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      Some current insights into oxidative stress.

      Physiological research / Academia Scientiarum Bohemoslovaca

      Animals, Antioxidants, metabolism, Homeostasis, Humans, Oxidation-Reduction, Oxidative Stress, Reactive Oxygen Species, Signal Transduction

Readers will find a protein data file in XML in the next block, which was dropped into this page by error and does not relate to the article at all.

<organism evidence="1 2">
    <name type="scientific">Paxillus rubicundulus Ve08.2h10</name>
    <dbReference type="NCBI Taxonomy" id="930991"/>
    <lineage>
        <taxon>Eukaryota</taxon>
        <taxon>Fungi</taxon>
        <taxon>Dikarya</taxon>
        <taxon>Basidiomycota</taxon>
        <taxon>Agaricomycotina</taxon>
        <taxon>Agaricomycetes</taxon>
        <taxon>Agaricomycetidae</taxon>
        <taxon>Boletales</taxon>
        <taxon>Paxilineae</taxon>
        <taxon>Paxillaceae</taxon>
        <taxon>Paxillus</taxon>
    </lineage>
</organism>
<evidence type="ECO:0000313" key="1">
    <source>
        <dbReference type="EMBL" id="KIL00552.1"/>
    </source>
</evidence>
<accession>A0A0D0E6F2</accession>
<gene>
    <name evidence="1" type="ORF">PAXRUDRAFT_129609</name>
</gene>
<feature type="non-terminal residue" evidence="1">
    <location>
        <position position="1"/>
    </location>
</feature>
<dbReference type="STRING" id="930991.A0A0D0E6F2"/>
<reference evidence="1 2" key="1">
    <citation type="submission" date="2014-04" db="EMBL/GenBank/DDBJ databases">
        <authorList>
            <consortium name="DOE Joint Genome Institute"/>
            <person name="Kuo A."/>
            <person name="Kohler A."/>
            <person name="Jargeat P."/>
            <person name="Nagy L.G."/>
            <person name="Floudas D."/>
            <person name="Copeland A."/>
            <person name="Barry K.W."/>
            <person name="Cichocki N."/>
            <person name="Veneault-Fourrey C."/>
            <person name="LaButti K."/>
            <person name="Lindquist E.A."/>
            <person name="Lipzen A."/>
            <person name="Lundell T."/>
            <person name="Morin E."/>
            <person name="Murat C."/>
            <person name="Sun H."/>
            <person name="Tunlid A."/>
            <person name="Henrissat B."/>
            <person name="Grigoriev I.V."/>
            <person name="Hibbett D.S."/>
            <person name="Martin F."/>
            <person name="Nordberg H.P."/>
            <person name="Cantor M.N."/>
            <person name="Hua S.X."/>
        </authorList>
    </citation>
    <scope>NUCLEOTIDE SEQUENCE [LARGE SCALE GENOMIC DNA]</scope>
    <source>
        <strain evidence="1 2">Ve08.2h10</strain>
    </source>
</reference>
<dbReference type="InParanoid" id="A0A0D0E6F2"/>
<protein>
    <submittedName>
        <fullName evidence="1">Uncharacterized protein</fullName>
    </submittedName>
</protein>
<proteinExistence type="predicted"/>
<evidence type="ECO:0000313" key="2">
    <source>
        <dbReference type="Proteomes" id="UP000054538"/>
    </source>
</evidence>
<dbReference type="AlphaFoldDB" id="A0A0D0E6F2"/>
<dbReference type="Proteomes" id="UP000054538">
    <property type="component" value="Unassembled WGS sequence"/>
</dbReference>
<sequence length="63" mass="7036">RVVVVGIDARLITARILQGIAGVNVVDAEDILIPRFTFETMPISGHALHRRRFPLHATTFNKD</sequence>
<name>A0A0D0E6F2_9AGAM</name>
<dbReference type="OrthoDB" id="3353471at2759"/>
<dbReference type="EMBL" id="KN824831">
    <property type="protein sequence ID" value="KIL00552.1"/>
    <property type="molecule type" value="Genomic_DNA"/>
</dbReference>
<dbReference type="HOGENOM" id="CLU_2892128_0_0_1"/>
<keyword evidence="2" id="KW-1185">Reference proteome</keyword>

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          Oxidative stress is a phenomenon associated with pathogenetic mechanisms of several diseases including atherosclerosis, neurodegenerative diseases, such as Alzheimer's and Parkinson's disease, cancer, diabetes mellitus, inflammatory diseases, as well as psychological diseases or aging processes. Oxidative stress is defined as an imbalance between production of free radicals and reactive metabolites, so-called oxidants, and their elimination by protective mechanisms, referred to as antioxidative systems. This imbalance leads to damage of important biomolecules and organs with potential impact on the whole organism. Oxidative and antioxidative processes are associated with electron transfer influencing the redox state of cells and the organism. The changed redox state stimulates or inhibits activities of various signal proteins, resulting in a changed ability of signal pathways to influence the fate of cells. At present, the opinion that oxidative stress is not always harmful, has been accepted. Depending on the type of oxidants, intensity and time of redox imbalance as well as on the type of cells, oxidative stress can play a role in the regulation of other important processes through modulation of signal pathways, influencing synthesis of antioxidant enzymes, repair processes, inflammation, apoptosis and cell proliferation, and thus processes of malignity. Imprudent administration of antioxidants may therefore have a negative impact on the organism.

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